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Cureus ; 14(11): e31877, 2022 Nov.
Article in English | MEDLINE | ID: covidwho-2307222


The COVID-19 pandemic caused by SARS-CoV-2 spread across many countries between 2020 and 2022. The similarities in clinical presentation with other endemic diseases pose a challenge to physicians in effectively diagnosing and treating the infection. Approximately 129 nations have a risk of dengue infection, and more than 100 of those are endemic to dengue. During the COVID-19 pandemic, the number of dengue cases decreased in many countries owing to the isolation measures followed. However, the common clinical presentation between them has led to misdiagnosis. Both COVID-19 and dengue fever cause a surge in pro-inflammatory cytokines and chemokines, thus sharing a common pathophysiology. False positive serological test results also posed difficulty differentiating between COVID-19 and dengue fever. This review aims to compare the clinical features, pathophysiology, and immune response between dengue and COVID-19, to benefit public health management during the pandemic.

Cureus ; 14(11): e31493, 2022 Nov.
Article in English | MEDLINE | ID: covidwho-2203297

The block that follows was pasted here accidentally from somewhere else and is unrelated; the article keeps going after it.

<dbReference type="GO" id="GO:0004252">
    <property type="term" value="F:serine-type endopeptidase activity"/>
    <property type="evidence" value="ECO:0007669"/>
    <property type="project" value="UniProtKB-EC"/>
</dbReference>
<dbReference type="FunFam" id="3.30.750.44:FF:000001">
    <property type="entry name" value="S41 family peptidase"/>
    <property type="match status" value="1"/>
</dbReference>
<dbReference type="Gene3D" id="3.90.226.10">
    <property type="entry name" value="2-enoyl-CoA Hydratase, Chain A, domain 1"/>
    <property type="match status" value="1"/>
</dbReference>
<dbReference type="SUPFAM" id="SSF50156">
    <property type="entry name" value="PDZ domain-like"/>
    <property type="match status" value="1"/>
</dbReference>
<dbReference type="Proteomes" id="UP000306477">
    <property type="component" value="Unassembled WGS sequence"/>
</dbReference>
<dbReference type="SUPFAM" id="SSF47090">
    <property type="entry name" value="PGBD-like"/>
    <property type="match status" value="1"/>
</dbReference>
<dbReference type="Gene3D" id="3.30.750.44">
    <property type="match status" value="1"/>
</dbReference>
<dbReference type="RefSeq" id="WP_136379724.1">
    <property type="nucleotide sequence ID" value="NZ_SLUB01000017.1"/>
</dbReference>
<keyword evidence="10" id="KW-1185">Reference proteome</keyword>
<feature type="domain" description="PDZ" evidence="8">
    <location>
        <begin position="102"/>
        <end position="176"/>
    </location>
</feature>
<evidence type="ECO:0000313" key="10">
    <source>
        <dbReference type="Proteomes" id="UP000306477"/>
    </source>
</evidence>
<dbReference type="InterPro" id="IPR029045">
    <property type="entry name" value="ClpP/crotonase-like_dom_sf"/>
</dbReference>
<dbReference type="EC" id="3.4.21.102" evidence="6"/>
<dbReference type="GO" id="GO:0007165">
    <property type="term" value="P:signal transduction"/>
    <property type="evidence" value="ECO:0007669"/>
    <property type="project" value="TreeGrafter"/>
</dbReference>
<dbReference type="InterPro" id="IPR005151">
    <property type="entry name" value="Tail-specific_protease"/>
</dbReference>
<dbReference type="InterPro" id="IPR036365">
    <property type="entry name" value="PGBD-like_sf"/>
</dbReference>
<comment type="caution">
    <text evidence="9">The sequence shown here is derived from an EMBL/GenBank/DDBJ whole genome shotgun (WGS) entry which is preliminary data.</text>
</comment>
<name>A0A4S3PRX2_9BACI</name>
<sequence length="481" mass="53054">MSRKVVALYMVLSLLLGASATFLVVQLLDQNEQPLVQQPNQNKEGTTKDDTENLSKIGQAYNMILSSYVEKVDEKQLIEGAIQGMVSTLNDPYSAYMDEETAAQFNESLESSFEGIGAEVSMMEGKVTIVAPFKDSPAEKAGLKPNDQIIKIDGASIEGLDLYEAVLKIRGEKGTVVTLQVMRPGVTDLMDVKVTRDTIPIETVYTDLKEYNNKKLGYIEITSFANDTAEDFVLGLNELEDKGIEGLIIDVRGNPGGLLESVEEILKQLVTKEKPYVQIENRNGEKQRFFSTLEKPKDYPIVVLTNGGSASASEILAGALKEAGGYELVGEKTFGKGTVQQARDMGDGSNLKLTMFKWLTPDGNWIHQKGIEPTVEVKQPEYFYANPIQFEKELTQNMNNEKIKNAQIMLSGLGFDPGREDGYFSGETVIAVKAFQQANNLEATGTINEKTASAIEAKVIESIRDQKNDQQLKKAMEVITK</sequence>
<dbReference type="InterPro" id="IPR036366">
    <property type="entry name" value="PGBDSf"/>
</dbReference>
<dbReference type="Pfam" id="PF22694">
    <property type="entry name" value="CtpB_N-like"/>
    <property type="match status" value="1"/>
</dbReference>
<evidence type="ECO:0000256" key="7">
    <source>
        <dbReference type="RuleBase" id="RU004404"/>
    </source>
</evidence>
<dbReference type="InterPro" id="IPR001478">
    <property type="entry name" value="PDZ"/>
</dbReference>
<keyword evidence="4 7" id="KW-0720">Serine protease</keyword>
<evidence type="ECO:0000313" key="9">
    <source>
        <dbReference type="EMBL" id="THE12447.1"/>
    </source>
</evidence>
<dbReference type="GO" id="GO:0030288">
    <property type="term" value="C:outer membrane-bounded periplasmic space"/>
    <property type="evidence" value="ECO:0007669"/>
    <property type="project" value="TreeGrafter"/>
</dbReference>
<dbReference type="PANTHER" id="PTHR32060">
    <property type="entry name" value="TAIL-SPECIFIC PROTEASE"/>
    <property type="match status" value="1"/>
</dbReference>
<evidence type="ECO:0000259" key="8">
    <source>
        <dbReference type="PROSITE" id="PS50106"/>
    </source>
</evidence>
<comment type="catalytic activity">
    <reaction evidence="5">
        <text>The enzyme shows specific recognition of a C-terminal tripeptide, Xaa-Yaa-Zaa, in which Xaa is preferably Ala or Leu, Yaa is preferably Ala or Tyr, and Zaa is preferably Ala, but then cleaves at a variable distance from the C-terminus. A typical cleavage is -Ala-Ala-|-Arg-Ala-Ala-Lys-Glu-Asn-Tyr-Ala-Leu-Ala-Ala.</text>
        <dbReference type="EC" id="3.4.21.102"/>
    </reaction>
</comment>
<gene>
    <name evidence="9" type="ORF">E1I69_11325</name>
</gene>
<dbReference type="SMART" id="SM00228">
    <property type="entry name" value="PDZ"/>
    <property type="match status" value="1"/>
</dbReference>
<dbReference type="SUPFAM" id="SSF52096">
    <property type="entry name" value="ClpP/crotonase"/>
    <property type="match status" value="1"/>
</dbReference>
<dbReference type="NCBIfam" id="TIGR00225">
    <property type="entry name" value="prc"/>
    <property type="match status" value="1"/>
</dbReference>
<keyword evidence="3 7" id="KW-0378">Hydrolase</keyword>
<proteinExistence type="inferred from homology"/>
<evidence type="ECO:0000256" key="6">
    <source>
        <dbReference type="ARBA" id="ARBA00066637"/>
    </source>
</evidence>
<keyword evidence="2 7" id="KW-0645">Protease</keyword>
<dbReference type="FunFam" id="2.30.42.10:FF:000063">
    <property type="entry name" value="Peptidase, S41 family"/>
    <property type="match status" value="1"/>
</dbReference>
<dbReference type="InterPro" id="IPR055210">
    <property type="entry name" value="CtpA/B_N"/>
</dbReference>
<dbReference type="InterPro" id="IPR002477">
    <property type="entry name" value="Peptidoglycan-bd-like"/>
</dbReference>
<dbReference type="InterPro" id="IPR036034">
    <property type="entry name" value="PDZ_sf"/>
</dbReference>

Introduction Studies have reported similar clinical, biochemical, and radiological features between real-time polymerase chain reaction (RT-PCR)-positive and RT-PCR-negative patients. Therefore, the present study aims to assess differences in RT-PCR-positive versus RT-PCR-negative patients' characteristics. Methods We prospectively included 70 consecutive patients with typical coronavirus disease 2019 (COVID-19)-like clinical features who were either RT-PCR-positive or negative, requiring admission to the intensive care unit. The patients were classified into positive and negative RT-PCR groups and evaluated for clinical features, comorbidities, laboratory findings, and radiologic features. Results Fifty-seven point one percent (57.1%; 40/70) were RT-PCR positive, and 42.9% (30/70) were RT-PCR negative patients. The respiratory rate was higher among negative patients (P = 0.02), whereas the mean duration of fever was longer (3.34 vs 2.5; P = 0.022) among positive patients. At presentation, RT-PCR-negative patients had lower saturation of peripheral oxygen (SpO2) (near significant P = 0.058). Evaluation of co-morbidities revealed no differences. The neutrophil/lymphocyte ratio (NLR) (4.57 vs 6.52; P = 0.048), C-reactive protein (CRP) (9.97 vs 22.7; P = 0.007), and serum ferritin (158 vs 248.52; P = 0.010) were higher in patients who tested negative for RT-PCR. Thrombocytopenia (2.42 vs 1.76; P = 0.009), D-dimer levels (408.91 vs 123.06; P = 0.03), and interleukin (IL-6) levels (219.3 vs 80.81; P = 0.04) were significantly elevated among RT-PCR positive patients. The percentage of lung involvement in negative cases was 42.29+/-22.78 vs 36.21+/-21.8 in positive cases (P=0.23). The CT severity score was similar in both cohorts. Conclusion Both RT-PCR-positive and negative patients have similar clinical, biochemical, and radiological features. Considering that we are amidst a pandemic, it is advisable to have a similar approach irrespective of the RT-PCR report and triage and isolate accordingly. We recommend an RT-PCR-negative intensive care unit (ICU) ward and that the treating physician take a call on the management with a holistic approach driven clinically by the laboratory findings and helped by radiological findings. Stressing only on the RT-PCR report for management can be counterproductive.